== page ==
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Too many storms, not enough sand

In Dennis' wake, the state tries to speed up the process to repair beaches and beachfront property.

Associated Press
Published July 21, 2005


DESTIN - As state environmental Secretary Colleen Castille flew over St. George Island on Wednesday, she stared in amazement at what Hurricane Dennis left behind - or rather, didn't.

"Oh, my God, look at that!" she said. "There's no dune whatsoever. All that standing water - that's not supposed to be there."

Beside her, Michael Barnett, who heads the Department of Environmental Protection's Bureau of Beaches and Coastal Systems, added, "They got whacked."

Castille toured the Gulf of Mexico coastline by air from Wakulla County south of Tallahassee to Destin, areas affected by Dennis when it slammed ashore with 120 mph winds on July 10.

Castille also stopped in Okaloosa and Gulf counties to let officials there know that the state is trying to speed up the process to repair beaches and beachfront properties while seeking long-term solutions to coastal erosion.

In addition to trying to make the state permitting process easier so that residents can shore up pilings under homes, repair or replace walkways over dunes and return sand to beaches, Castille said she is calling members of Congress to push for emergency authorization to expand and accelerate beach replenishment projects.

Her hope is that the usual two-year planning and approval process for replenishment projects can be shortened to less than nine months.

For areas not eligible for federal projects, Gov. Jeb Bush plans to set aside state money in next year's budget. Bush will also consider seeking money for beach projects during a special legislative session likely to be called this fall to address proposed changes to the Medicaid program, Castille said.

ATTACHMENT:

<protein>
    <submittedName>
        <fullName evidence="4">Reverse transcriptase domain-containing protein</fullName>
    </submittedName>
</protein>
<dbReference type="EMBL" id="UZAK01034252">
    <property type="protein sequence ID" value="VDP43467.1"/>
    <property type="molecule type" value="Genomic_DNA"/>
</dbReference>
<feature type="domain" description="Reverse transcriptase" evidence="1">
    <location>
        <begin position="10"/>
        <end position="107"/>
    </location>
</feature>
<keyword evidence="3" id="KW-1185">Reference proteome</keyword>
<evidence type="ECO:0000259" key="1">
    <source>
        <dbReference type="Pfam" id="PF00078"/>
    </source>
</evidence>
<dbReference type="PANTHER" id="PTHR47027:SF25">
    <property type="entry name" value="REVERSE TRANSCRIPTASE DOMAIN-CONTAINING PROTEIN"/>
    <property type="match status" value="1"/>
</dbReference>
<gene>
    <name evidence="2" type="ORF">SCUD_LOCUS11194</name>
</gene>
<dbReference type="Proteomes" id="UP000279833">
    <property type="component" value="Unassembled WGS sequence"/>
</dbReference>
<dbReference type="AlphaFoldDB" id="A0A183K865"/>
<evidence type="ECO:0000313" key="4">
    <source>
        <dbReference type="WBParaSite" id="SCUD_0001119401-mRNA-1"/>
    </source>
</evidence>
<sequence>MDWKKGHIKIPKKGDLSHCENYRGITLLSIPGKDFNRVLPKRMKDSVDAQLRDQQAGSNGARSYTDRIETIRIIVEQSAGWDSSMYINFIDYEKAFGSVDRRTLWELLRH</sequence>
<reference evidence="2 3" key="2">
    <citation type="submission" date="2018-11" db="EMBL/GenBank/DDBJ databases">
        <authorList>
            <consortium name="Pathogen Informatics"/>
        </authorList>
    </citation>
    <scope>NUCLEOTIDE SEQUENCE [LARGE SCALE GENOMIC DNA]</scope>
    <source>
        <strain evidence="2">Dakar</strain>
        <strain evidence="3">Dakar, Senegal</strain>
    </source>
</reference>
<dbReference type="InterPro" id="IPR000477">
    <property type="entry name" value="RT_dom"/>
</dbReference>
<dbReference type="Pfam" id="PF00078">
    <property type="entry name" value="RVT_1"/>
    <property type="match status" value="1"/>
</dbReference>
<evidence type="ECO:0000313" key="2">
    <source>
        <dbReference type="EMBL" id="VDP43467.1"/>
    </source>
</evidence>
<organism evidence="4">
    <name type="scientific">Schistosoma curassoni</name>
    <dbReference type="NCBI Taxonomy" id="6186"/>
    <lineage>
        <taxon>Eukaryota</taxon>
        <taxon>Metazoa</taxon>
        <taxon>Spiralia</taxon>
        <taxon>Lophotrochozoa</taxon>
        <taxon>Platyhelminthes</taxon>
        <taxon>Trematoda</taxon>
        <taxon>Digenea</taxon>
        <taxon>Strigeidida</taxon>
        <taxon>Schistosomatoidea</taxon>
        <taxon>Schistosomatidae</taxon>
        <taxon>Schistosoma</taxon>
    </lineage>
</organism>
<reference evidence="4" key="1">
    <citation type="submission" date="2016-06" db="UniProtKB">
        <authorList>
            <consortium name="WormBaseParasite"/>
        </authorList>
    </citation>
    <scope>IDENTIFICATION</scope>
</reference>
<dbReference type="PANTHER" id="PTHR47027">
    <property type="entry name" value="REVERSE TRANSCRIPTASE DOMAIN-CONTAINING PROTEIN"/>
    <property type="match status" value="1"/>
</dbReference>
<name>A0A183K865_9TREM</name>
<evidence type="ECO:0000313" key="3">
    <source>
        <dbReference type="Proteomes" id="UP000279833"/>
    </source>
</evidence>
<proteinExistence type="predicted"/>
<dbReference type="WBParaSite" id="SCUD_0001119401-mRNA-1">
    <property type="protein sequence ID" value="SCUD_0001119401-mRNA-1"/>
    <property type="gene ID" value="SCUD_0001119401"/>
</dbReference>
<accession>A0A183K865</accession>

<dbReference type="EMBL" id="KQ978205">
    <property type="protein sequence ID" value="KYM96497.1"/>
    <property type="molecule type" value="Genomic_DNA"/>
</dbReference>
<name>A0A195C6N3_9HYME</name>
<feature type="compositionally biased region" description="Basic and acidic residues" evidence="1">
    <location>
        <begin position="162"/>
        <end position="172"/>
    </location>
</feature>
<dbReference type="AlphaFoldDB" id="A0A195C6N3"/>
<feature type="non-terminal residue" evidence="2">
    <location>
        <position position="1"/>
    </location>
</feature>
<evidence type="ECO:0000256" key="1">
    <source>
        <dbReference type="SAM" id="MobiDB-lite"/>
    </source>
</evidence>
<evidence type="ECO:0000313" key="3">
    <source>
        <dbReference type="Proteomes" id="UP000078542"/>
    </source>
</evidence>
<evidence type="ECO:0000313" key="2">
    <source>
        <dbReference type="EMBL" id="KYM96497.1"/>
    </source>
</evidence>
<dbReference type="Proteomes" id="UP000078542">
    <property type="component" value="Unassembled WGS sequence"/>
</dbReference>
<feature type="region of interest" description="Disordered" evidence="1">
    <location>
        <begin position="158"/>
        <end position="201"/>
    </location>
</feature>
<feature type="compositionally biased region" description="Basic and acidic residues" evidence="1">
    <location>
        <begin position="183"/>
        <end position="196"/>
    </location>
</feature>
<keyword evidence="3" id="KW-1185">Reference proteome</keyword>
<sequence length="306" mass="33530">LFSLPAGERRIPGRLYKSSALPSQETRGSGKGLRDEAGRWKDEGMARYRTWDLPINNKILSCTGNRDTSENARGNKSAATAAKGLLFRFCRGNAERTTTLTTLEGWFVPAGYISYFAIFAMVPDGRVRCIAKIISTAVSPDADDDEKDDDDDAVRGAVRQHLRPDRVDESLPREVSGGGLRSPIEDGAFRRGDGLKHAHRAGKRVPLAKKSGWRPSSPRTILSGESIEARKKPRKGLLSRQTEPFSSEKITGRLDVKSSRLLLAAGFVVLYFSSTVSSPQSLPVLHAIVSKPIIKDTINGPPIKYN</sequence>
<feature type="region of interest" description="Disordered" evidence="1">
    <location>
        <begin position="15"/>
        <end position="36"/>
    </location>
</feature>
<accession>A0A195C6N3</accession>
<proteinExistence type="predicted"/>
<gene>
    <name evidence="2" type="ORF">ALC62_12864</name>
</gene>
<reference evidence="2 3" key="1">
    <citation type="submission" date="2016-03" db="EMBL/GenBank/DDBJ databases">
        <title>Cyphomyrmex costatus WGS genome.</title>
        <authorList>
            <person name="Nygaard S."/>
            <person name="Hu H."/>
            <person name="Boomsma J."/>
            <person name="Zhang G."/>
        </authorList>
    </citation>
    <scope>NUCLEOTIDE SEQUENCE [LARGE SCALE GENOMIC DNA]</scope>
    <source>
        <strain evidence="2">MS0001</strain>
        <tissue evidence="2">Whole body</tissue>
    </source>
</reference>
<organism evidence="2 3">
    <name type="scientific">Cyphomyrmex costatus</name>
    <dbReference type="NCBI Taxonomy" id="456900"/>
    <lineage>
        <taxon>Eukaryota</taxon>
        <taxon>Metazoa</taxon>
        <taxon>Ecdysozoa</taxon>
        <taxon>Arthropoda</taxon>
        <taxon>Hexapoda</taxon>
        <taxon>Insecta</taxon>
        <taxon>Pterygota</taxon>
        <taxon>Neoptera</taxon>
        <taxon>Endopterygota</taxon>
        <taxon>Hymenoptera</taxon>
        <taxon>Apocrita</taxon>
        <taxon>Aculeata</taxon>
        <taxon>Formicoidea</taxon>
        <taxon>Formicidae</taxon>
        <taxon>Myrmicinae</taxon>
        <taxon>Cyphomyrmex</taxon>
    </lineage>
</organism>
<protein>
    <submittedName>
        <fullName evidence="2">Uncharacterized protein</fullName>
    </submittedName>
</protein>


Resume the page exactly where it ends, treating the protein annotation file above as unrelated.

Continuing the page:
"Unquestionably, there's damage in every coastal county in the Panhandle," Barnett said.

In Walton County, waves and storm surge washed away so much sand that the foundations of condominiums and homes hang over the edges of cliffs about 20 feet above the beach, a tough problem to fix.

Many communities want to "scrape" the beaches, which involves pushing sand from the beach back to what remains of the dunes. But scraping can remove the hump where waves break, and the state fears it could worsen erosion problems, allowing the ocean to quickly wash away new dunes.

The only other solution is to bring in sand that is darker than the existing sugarlike sand, said Walton County growth management director Pat Blackshear.

"Something has to be done. The beach is so critically eroded. It's worse than I've ever seen in my lifetime," Blackshear said. "They have to do something to shore up these structures."

The state has approved limited scraping in some areas under strict conditions to ensure that beach levels are not brought too low. Scraping also can't begin until after an area is checked to ensure that sea turtles haven't laid eggs there. Castille noted that much of the beach recovery work that began after Hurricane Ivan hit 10 months earlier was lost.

"It's Mother Nature's version of shock and awe," she said.

[Last modified July 21, 2005, 00:55:05]


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